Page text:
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The Public Library: A Photographic Essay Hardcover – April 8, 2014

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Editorial Reviews

Review

"For book lovers, library denizens, and fans of architecture or Americana, The Public Library is a delight." - The Christian Science Monitor

"This collection of photographs and texts of and about libraries--grand or dead, faded or sumptuous--make up a narrative that combines the public sphere with private memory. Robert Dawson's work is an irrefutable argument for the preservation of public libraries. His book is profound and heartbreakingly beautiful." -- Toni Morrison

"This beautifully crafted book celebrates public libraries across the U.S. in both color and black and white images captured by photographer Dawson over an 18-year period. Artfully arranged in such chapters as 'Civic Memory and Identity' and 'Literature and Learning,' the book includes a foreword by Bill Moyers and an afterword by Ann Patchett.. Dawson goes beyond the physical structures and touches on how viscerally and nostalgically Americans feel about public libraries, and suggests that, as a culture, we depend on them more than we know." - Publishers Weekly

"The Public Library is absolutely wonderful in its entirety, at once an ode to the glory of our most democratic institutions and a culturally necessary prompt to defend them like we would defend our freedom to live, learn, and be-a freedom to which the library is our highest celebration." - Brain Pickings

"Rich imagery of libraries across the national and cultural map, from cherished landmarks of the heartland to a Death Valley trailer parked in shade to lessen the heat. Add thoughtful text from the likes of Barbara Kingsolver to Amy Tan, and Dawson's subject goes beyond buildings to celebrate the civic realm." - San Francisco Chronicle

"If you think all public libraries look pretty much the same, well, you need to take a look at this book. Oh, sure, there are plenty of grand ones, such as Philadelphia's own Central Library on the Parkway. But we also have the Fishtown Community Branch, featured in this volume, which used to be a firehouse and, before that, a stable. There's also the log cabin library in Cable, Wis. And many, many more, both grand and humble." - Philadelphia Inquirer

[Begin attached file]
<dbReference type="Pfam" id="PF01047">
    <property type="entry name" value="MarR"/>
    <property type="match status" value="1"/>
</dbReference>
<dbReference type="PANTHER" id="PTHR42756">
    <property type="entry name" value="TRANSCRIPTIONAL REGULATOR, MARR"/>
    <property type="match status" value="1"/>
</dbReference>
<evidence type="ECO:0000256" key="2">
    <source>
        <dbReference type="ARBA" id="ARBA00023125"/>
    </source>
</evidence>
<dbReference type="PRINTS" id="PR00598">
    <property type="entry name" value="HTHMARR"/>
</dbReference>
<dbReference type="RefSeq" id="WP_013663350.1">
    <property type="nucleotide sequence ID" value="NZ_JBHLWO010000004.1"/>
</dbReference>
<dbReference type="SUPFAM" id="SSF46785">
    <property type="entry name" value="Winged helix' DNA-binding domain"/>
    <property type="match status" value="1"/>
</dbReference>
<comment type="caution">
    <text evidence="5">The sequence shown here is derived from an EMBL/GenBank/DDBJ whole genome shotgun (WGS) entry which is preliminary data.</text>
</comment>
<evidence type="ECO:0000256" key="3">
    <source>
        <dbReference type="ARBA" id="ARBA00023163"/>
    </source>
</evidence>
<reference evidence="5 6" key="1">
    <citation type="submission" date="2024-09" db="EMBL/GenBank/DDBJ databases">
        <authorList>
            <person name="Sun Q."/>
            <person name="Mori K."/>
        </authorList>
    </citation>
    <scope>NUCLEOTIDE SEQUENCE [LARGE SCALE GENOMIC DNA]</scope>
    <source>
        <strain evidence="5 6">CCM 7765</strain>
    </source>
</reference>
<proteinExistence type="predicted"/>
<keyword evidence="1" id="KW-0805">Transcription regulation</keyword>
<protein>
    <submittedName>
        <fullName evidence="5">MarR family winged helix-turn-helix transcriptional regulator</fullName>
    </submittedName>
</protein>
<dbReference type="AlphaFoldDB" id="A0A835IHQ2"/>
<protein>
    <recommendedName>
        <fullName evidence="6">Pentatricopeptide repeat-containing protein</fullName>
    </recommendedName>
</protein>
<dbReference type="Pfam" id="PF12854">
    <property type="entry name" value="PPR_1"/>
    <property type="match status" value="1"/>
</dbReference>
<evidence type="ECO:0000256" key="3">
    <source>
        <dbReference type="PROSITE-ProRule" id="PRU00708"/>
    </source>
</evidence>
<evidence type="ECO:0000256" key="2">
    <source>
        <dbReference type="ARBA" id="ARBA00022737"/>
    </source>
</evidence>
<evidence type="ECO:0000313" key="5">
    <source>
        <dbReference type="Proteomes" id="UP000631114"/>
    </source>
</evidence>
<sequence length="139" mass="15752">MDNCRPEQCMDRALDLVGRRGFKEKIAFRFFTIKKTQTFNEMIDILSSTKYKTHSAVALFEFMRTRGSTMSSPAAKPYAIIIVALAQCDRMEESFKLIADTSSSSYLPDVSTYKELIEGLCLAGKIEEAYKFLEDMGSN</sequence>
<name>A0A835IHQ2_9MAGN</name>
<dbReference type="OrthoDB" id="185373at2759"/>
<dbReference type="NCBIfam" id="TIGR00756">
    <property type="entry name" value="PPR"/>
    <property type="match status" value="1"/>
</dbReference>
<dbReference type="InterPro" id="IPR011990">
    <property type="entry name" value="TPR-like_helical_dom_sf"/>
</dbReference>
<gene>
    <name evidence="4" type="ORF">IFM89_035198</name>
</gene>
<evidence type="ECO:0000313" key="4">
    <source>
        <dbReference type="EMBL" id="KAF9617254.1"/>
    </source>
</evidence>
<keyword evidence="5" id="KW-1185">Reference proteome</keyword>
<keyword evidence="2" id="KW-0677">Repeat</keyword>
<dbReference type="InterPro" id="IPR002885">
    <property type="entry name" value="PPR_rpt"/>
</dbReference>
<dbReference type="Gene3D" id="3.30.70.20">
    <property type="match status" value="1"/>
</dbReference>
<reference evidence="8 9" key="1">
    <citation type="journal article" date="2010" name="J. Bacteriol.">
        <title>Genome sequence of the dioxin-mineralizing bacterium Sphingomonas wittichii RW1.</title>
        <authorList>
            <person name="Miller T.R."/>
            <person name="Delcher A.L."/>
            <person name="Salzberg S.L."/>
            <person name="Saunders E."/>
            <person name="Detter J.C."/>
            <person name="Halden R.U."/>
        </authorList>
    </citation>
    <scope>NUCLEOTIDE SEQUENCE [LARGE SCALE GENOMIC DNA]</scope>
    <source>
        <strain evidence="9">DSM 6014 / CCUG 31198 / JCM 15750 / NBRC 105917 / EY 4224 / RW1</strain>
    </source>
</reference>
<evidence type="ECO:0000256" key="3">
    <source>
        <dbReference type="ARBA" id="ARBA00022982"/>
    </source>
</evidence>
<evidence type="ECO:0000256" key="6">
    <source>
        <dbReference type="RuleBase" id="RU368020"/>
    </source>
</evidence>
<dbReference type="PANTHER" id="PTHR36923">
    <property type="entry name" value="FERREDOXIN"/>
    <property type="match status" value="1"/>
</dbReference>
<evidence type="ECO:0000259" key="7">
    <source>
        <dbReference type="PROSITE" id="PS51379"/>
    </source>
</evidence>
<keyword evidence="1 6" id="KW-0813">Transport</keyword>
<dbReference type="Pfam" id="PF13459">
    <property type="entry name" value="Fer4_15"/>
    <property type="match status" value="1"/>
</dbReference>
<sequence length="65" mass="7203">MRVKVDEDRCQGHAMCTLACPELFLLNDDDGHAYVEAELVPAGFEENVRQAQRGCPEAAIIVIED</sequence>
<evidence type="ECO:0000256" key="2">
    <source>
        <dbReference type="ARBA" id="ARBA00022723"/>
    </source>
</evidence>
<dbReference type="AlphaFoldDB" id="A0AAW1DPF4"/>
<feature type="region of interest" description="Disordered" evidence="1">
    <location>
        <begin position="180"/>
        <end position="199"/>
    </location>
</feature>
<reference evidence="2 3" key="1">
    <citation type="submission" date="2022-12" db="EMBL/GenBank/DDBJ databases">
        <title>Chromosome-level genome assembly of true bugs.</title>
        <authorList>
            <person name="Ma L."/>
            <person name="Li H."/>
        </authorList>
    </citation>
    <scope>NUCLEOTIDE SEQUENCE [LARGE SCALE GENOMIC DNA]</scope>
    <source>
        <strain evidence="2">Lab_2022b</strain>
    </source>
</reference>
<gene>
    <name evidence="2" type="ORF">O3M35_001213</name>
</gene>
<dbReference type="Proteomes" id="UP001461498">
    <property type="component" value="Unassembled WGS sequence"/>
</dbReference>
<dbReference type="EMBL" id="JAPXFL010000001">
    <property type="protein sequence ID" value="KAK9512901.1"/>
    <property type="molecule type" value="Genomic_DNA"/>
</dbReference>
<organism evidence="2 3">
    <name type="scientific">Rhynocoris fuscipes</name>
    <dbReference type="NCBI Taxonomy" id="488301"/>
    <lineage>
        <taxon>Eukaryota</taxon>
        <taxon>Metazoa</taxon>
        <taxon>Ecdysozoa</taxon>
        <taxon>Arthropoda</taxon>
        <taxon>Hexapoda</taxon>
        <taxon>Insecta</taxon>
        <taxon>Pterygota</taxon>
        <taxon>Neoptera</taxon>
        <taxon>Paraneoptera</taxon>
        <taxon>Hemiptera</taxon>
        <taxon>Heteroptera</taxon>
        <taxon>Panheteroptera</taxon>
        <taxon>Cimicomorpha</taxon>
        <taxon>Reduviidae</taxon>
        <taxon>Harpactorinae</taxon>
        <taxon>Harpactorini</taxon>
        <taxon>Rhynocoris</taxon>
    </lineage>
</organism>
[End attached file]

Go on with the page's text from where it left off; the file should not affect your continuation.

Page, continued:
"A book for anyone with a deep and abiding love of libraries. Dawson's latest project is a powerful argument for the continued relevance of our public libraries as information and community centers, even as libraries adapt to changing technological and budgetary landscapes." - Library Journal

"Dawson's project makes a powerful case for how public libraries serve communities in every corner of the country." - The New Yorker's Page Turner blog

About the Author

Robert Dawson's photographs have been recognized by a Fellowship from the National Endowment for the Arts and the Dorothea Lange-Paul Taylor Prize. He is an instructor of photography at San Jose State University and Stanford University.
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Product Details

  • Hardcover: 192 pages
  • Publisher: Princeton Architectural Press (April 8, 2014)
  • Language: English
  • ISBN-10: 161689217X
  • ISBN-13: 978-1616892173
  • Product Dimensions: 8.2 x 1 x 9.5 inches
  • Shipping Weight: 2 pounds (View shipping rates and policies)
  • Average Customer Review: 4.8 out of 5 stars  See all reviews (34 customer reviews)
  • Amazon Best Sellers Rank: #102,004 in Books (See Top 100 in Books)

Customer Reviews

Most Helpful Customer Reviews

14 of 14 people found the following review helpful By Betty A. Scherrman on April 13, 2014
Format: Hardcover Verified Purchase
Bought this with intent to donate it to my local library. Now I am going to buy another copy....well, really, two copies....one for the major donor to the library when we were building it....and,,,one for me. Best coffee table book ever. I am going to put a picture of the James Kennedy Public Library inside the back cover.
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10 of 10 people found the following review helpful By Smokeyinsf on April 17, 2014
Format: Hardcover
I know my level of literacy is very low, but this has been a fantastic read! This book should should be in every public library across the country! What an incredible project.
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10 of 10 people found the following review helpful By Robert P Cabaj on April 27, 2014